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Geothermal Heat Pump

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Introduction

A Geothermal Heat Pump is a natural,
passive heating and cooling system which can both harvest heat from the Earth
as well as transfer indoor heat back into the ground. Geothermal heat, a
naturally occurring source of heat emanating from the planet, is a clean and
highly efficient energy source compared to its more common fossil-fueled
counterparts. While initially a more costly capital investment, over the long
term, a Geothermal Heat Pump recoups these costs by providing heating and
cooling at prices far cheaper than most conventional methods. Moreover, once
these costs are recouped, every dollar thereafter is pure savings. Beyond its
financial benefit, more adoption of such systems ultimately leads to a future
which is less reliant on carbon-emitting fossil fuels.

Parts Analysis

A Geothermal Heat Pump is comprised
of a primary loop and secondary loop, a heat exchanger, compressor, air
handler, and ducts. The primary loop, which is made up of polyethylene piping
and holds refrigerant, is located in the building’s mechanical room. The
secondary loop, which is made up of polyethylene piping and holds a mixture of
water and anti-freeze, is located underground. The heat exchanger exists
between the primary loop and secondary loop, and their corresponding pumps, and
is the component which transfers the heat back and forth. A compressor is
connected to the primary loop to pressurize the refrigerant so it can better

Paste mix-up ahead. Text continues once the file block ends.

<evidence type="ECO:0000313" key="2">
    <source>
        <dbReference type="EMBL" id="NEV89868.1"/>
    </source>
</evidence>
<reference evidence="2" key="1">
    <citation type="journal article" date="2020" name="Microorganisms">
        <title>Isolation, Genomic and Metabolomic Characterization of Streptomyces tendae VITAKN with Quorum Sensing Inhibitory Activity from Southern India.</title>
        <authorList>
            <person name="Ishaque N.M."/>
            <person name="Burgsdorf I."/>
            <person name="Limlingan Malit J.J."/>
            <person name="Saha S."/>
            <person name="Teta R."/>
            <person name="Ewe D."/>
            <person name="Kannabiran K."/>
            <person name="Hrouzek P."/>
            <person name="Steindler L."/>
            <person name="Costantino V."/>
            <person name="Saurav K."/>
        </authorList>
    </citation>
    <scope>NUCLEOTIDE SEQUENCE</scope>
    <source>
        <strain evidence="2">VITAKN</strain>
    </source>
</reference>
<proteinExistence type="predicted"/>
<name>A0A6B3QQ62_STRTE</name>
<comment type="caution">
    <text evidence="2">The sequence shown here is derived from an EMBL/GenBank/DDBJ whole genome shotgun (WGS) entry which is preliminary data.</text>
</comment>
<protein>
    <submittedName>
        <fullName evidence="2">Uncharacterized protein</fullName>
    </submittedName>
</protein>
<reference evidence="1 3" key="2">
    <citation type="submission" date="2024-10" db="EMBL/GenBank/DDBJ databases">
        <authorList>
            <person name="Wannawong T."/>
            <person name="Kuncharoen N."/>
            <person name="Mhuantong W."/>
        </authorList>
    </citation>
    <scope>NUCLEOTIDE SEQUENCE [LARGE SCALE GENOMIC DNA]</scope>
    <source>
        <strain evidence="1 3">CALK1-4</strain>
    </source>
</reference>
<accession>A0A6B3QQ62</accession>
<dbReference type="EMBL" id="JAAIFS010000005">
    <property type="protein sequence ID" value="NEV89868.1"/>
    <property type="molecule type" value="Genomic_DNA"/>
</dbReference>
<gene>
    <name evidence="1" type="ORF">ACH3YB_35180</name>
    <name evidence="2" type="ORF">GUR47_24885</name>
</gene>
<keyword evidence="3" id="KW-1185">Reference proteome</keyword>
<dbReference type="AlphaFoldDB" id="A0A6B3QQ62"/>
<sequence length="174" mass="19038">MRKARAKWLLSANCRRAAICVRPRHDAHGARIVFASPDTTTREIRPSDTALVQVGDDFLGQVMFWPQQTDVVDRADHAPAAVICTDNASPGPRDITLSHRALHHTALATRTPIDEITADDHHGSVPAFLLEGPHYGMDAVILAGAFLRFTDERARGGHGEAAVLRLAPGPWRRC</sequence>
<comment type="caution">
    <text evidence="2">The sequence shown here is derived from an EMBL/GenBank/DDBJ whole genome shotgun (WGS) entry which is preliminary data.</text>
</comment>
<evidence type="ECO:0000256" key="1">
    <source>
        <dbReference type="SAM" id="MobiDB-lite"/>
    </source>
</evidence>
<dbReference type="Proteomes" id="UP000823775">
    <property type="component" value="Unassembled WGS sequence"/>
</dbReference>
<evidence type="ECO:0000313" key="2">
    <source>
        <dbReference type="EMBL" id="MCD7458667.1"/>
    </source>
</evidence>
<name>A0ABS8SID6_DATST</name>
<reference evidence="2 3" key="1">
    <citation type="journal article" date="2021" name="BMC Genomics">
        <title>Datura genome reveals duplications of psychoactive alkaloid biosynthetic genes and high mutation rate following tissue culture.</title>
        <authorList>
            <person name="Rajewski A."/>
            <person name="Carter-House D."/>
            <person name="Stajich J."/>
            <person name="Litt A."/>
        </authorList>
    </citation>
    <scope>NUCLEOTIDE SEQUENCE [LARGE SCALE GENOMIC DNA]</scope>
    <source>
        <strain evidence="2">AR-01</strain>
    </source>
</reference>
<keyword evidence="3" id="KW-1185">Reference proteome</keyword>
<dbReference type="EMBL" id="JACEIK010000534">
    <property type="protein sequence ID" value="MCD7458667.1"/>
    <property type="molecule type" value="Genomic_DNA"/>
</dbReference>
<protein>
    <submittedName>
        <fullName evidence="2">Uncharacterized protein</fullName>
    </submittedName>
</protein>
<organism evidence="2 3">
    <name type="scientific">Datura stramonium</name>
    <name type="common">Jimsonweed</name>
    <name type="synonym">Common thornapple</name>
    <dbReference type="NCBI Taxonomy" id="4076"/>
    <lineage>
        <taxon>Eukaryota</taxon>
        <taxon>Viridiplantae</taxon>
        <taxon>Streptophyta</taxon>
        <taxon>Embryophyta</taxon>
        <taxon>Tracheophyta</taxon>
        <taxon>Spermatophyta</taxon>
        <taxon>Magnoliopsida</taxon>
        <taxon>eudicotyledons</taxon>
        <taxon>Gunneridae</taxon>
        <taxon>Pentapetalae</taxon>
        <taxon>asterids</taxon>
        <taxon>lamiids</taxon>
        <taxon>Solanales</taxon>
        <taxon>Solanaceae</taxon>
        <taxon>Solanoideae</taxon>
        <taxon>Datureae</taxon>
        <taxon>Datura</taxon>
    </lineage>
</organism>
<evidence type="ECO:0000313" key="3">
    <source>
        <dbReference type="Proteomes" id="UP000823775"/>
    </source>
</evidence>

concentrate the heat pulled from the ground. From there, an air handler, which
is typically a large metal box containing the blower, heating or cooling
elements, filters, and dampers, distributes the heat or coolness throughout the
building. The air handler is connected to the duct system and it is these ducts
that spread throughout the building to achieve even, comfortable temperatures.

Operating Principles

The Geothermal Heat Pump operates in
two cycles, the above-ground primary loop and the underground secondary loop. First,
the underground secondary loop pulls heat from the ground and into a mixture of
water and anti-freeze. Second, pumps move the mixture of water and anti-freeze
into the heat exchanger where heat can be absorbed by the primary loop. The pumps
continue to move the mixture of water and anti-freeze past heat exchanger so
the process can be repeated over and over again. Meanwhile, the heat exchanger
passes the heat from the secondary loop to the refrigerant located inside the
primary loop. From there, a compressor puts the refrigerant under pressure,
allowing the refrigerant to collect and concentrate even more heat. Finally,
the primary loop’s heat is transferred to the air handler where it can then be
circulated through the building via duct system.

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